Plucker, Dr. Jonathan. "Wilhelm Wundt (1832-1920) German Philosopher & Psychologist." Human Intelegence. Indiana University, 25 July 2007. Web. <http://www.indiana.edu/~intell/wundt.shtml>.
This page talks about Wilhelm Wundt’s start in opening an Experiment Psychology Laboratory. It catered more toward German, philosophers and psychologist but American and British philosophers and psychologist were also welcomed. Everything he did was considered experimental because he was the first to do it. He set the limits that could be reached for research because there were know for him. I used this source because of the experimental laboratory.
Madden, Melissa Ann. "The Profiler." TruTV. TruTV, n.d. Web. 4 Jan 2012. <http://www.trutv.com/library/crime/terrorists_spies/terrorists/metesky/3.html>.This article talks about Dr. James Brussel and how he profiled the NYC Bomber. It also talks about how he became involved in the case 10 years after it was opened. Though he had already began to profile the bomber before he was asked onto the case. He was doing because his inner psychiatrist was telling him to do it. I used this source because of the profile on the profiler.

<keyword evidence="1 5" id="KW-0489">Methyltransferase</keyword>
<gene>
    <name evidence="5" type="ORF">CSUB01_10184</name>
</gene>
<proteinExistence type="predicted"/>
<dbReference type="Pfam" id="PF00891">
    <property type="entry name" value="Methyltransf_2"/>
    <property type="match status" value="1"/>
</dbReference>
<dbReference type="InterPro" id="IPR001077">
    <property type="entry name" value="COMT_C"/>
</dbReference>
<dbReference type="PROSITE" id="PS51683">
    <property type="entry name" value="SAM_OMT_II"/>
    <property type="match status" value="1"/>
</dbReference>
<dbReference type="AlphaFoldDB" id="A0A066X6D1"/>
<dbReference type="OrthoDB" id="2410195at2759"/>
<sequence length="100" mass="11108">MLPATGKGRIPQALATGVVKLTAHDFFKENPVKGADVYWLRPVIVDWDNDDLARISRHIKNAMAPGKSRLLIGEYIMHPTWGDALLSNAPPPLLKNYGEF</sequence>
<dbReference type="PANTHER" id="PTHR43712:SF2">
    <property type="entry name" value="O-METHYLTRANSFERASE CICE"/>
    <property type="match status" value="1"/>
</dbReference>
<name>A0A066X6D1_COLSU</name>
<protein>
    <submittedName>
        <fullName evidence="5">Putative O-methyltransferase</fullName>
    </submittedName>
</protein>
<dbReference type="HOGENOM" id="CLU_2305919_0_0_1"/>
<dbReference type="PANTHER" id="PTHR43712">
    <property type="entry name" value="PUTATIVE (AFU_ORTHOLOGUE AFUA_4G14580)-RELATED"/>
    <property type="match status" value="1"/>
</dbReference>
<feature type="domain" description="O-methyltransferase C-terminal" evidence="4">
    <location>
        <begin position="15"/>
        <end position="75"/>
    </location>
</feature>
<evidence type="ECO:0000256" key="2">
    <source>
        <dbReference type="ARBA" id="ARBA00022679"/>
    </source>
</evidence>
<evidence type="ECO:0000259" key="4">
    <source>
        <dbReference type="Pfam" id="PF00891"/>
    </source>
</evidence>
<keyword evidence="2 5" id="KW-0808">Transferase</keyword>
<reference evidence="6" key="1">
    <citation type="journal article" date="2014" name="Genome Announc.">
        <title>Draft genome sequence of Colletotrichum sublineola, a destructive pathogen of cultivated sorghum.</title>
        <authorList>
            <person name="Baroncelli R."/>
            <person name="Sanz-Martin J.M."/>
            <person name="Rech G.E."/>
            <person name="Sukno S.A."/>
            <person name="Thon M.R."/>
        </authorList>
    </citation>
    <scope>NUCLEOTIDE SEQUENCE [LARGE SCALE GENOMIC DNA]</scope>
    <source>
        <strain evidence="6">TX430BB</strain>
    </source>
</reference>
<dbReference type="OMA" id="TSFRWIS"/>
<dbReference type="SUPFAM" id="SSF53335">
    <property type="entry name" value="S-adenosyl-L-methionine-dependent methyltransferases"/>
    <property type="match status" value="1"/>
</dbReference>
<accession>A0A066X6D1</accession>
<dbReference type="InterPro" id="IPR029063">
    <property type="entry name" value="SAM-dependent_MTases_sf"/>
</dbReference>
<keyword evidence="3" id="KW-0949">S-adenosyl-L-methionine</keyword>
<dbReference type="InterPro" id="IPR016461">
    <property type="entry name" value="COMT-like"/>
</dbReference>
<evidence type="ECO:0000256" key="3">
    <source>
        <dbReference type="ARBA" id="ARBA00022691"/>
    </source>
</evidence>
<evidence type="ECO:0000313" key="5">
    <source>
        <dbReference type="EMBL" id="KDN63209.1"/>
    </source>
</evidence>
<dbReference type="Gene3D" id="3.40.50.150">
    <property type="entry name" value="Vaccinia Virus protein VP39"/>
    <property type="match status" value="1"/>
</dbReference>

A topic of interest for any further research is looked at at the easiest aspect of any project itself. For my partner and I, this simple task was not as easy as it was set up to be. We were fully aware of the fact that we wanted to have a topic that involved something with Cuba, The Cuban Revolution or The Cuban Missile crisis. Anything that had to do with Cuba in some manner, was the route my partner and I knew we wanted to take. We just randomly decided to research about Cuba because it is a place we wish we could visit but we did not know too much about it. Revolution, was the first word that came to mind trying to think NHD wise, so The Cuban Revolution it was.